I needn't have worried. I probably have too many ideas -- in fact there are always several brewing while I'm still at work on the current project. And they can come from anywhere and anything, at any time, so I never know when another character will pop into the waiting room that is my head and sit there with a flask of tea and a marmalade sandwich waiting for the next bus.
Once I made the decision to write full-time in 2015, I very quickly fell into a routine out of necessity. I realized that turning oneself into a "serious" (ha ha) writer is a bit like training a new puppy. Routine and reward. So every morning I'm up early and those first hours of a new day are my best, most productive hours. The house is quiet (apart from snores) and my mind has a limited number of potential distractions to worry about. I sit at my kitchen island and type away for about five hours, although not all those words will survive twenty four hours and many will be changed or cut the next day. Then I reward myself with lunch -- a tomato sandwich with toast, black pepper and mayonnaise. I'm drooling just thinking about it.
Evenings are for research and forward planning. I sit in bed and think about where my characters are going next and what information they'll need to get there. I fill in the details of the world around them so that it's believable for the time period. I take extensive notes so that I have them ready by the laptop in the morning.
So I sit at my boring kitchen island, by the knife block (maybe that's significant) and limit my distractions. There are only three things I must have before I start to write -- clean teeth, quiet house, good coffee. Then I'm off. Head down, specs on. Occasionally my poor husband gets up before I think he ought, and then he gets yelled at for rustling the cereal box. Really, does he need to make that much noise?
On a side note: I've always been amazed to hear about authors who use those voice command thingys (or talk of trying them out, at least). I cannot imagine how that works with the number of edits a writer makes in their manuscript as they work. And I love the commercial for one of those products, where the "writer" sits on a couch with her feet up and talks into the device- - big smile on her face-- no paper, pens, research books of any description nearby in her spotless living room. I'm afraid the scene is very different in my house, and no single sentence written ever survives without being changed a hundred times. In my last book I rewrote the first sentence so many times I lost count. I even went to sleep mulling over the order of those few words!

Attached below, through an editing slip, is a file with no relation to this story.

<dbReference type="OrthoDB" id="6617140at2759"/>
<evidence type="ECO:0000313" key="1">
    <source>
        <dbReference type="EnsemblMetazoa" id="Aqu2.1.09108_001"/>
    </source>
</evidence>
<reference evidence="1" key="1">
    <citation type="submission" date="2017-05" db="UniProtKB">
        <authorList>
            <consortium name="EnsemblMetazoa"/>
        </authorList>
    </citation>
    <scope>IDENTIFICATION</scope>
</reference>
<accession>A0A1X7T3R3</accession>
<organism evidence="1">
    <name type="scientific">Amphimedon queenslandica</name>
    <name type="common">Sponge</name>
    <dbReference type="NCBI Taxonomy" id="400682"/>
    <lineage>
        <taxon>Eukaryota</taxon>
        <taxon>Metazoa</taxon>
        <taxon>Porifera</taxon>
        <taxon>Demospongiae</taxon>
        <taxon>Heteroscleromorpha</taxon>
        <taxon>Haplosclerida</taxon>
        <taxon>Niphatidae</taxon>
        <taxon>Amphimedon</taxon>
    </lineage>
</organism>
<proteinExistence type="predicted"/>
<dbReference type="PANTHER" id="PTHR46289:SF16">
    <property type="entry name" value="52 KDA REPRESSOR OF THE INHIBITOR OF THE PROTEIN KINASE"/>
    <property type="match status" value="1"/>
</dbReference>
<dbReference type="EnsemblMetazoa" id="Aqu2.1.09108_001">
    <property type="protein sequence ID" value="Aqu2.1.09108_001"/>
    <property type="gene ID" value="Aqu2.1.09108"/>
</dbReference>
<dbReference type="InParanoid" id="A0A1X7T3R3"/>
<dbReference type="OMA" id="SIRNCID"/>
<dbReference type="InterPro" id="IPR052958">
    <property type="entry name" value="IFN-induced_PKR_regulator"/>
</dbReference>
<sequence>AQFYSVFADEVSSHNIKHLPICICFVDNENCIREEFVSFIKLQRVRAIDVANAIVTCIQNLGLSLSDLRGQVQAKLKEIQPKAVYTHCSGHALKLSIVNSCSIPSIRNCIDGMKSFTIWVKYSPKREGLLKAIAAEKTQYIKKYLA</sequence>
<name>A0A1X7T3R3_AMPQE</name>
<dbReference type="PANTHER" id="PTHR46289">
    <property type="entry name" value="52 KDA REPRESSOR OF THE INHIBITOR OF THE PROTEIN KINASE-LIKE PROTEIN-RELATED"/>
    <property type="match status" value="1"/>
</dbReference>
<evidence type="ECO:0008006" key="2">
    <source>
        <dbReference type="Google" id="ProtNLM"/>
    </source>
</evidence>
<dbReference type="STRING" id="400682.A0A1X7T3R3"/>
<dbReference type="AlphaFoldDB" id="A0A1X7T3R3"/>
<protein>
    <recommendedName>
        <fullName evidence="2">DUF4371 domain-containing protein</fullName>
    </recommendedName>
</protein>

I wish I was that tidy blonde person sitting there in crisp khakis, unflustered and beaming benignly into the distance as I recite my book steadily and confidently into a microphone. I do aspire to be organized, but truthfully I'm all over the place. I have piles of books lurking in every corner of the house and frequently have to go searching for the one I need. Notebooks crammed full of timelines and character profiles spill across the floor by my bed and occasionally get chewed on by a dog, or commissioned as "scrap" paper by those who cannot understand the importance of my scrawl. I'm hopeless. Perhaps that's why it always feels like such an amazing accomplishment to get another book completed and safely off to the publisher. By now I should be used to it, perhaps, but that thrill never goes away -- and it's the sense of excitement that comes with each new release that keeps me pushing ahead to the next and the next. And the next. It's definitely addictive, this writing lark.
Thank you for reading!
(Images here: My own photos of 1.) a distraction sent to challenge the author daily and 2.) the scene of the crime.